Basic command prompt commands for beginners Linux, Unix and BSD [HD]
Description: In this video i am going to show some basic command prompt commands for Linux , BSD and Unix this is a Introduction To Linux/Unix/BSD Commands for Begginers.
Linux was originally developed as a free operating system for Intel x86-based personal computers. It has since been ported to more computer hardware platforms than any other operating system. It is a leading operating system on servers and other big iron systems such as mainframe computers and supercomputers.
Berkeley Software Distribution (BSD, sometimes called Berkeley Unix) is a Unix operating system derivative developed and distributed by the Computer Systems Research Group (CSRG) of the University of California, Berkeley, from 1977 to 1995. Today the term "BSD" is often used non-specifically to refer to any of the BSD descendants which together form a branch of the family of Unix-like operating systems. Operating systems derived from the original BSD code remain actively developed and widely used.
Historically, BSD has been considered a branch of UNIXâ€”"BSD UNIX", because it shared the initial codebase and design with the original AT&T UNIX operating system. In the 1980s, BSD was widely adopted by vendors of workstation-class systems in the form of proprietary UNIX variants such as DEC ULTRIX and Sun Microsystems SunOS. This can be attributed to the ease with which it could be licensed, and the familiarity the founders of many technology companies of the time had with it.
Although these proprietary BSD derivatives were largely superseded by the UNIX System V Release 4 and OSF/1 systems in the 1990s (both of which incorporated BSD code and are the basis of other modern Unix systems), later BSD releases provided a basis for several open source development projects, e.g. FreeBSD, NetBSD, OpenBSD or DragonFly BSD, that are ongoing. These, in turn, have been incorporated in whole or in part in modern proprietary operating systems, e.g. the TCP/IP (IPv4 only) networking code in Microsoft Windows and a part of the foundation of Apple's OS X.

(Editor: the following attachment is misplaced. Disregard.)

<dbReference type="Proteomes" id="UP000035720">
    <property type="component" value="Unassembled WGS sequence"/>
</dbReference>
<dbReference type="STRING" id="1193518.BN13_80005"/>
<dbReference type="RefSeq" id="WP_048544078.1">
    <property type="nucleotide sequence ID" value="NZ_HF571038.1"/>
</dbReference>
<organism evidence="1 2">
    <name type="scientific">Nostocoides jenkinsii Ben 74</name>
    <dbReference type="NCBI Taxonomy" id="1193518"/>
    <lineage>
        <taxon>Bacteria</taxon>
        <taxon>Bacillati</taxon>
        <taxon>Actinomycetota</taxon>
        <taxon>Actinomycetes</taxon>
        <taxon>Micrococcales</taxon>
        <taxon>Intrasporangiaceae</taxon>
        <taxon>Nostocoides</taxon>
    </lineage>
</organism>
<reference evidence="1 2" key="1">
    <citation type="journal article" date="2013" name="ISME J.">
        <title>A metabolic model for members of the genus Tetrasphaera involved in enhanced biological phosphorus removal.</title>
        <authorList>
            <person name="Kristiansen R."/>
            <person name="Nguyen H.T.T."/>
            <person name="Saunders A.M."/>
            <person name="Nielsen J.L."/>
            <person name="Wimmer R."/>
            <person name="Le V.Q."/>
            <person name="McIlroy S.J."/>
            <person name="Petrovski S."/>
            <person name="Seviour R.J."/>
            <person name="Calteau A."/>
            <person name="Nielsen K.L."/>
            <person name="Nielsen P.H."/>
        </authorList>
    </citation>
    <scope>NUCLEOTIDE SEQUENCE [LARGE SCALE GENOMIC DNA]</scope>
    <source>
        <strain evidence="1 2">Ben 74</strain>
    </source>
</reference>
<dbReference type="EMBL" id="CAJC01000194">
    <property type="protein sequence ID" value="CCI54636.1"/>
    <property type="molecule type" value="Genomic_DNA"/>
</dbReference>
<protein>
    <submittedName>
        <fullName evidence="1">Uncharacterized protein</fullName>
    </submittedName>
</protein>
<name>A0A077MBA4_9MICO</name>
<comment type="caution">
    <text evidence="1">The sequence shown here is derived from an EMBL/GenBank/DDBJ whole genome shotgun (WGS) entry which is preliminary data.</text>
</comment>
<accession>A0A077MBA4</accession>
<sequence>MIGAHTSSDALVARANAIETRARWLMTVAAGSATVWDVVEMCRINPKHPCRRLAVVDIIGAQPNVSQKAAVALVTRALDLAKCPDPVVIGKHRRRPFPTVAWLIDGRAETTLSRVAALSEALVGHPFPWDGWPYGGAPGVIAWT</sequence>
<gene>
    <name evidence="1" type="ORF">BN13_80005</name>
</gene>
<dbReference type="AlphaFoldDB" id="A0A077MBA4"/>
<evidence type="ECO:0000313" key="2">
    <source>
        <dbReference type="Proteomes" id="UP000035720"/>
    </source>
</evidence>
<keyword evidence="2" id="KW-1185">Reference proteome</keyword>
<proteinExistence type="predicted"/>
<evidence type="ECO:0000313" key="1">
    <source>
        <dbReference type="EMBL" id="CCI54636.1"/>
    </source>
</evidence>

Unix (officially trademarked as UNIX) is a multitasking, multi-user computer operating system that exists in many variants. The original Unix was developed at AT&T's Bell Labs research center by Ken Thompson, Dennis Ritchie, and others. From the power user's or programmer's perspective, Unix systems are characterized by a modular design that is sometimes called the Unix philosophy, meaning the OS provides a set of simple tools that each perform a limited, well-defined function, with a unified filesystem as the main means of communication and a shell scripting and command language to combine the tools to perform complex workflows.
The C programming language was designed by Dennis Ritchie as a systems programming language for Unix, allowing for portability beyond the initial PDP-11 development platform and the use of Unix on a plethora of computing platforms.
During the late 1970s and 1980s, Unix developed into a standard operating system for academia. AT&T tried to commercialize it by licensing the OS to third-party vendors, leading to a variety of both academic (e.g., BSD) and commercial variants of Unix (such as Xenix) and eventually to the "Unix wars" between groups of vendors. AT&T finally sold its rights in Unix to Novell in the early 1990s.
The Open Group, an industry standards consortium, now owns the UNIX trademark and allows its use for certified operating systems compliant with its standard, the Single UNIX Specification. Other operating systems that emulate Unix to some extent may be called Unix-like, although the Open Group disapproves of this term.The term Unix is also often used informally to denote any operating system that closely resembles the trademarked system. The most common version of Unix (bearing certification) is Apple's OS X, while Linux is the most popular non-certified workalike.
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Published at: 2014-01-08 18:08:02.000
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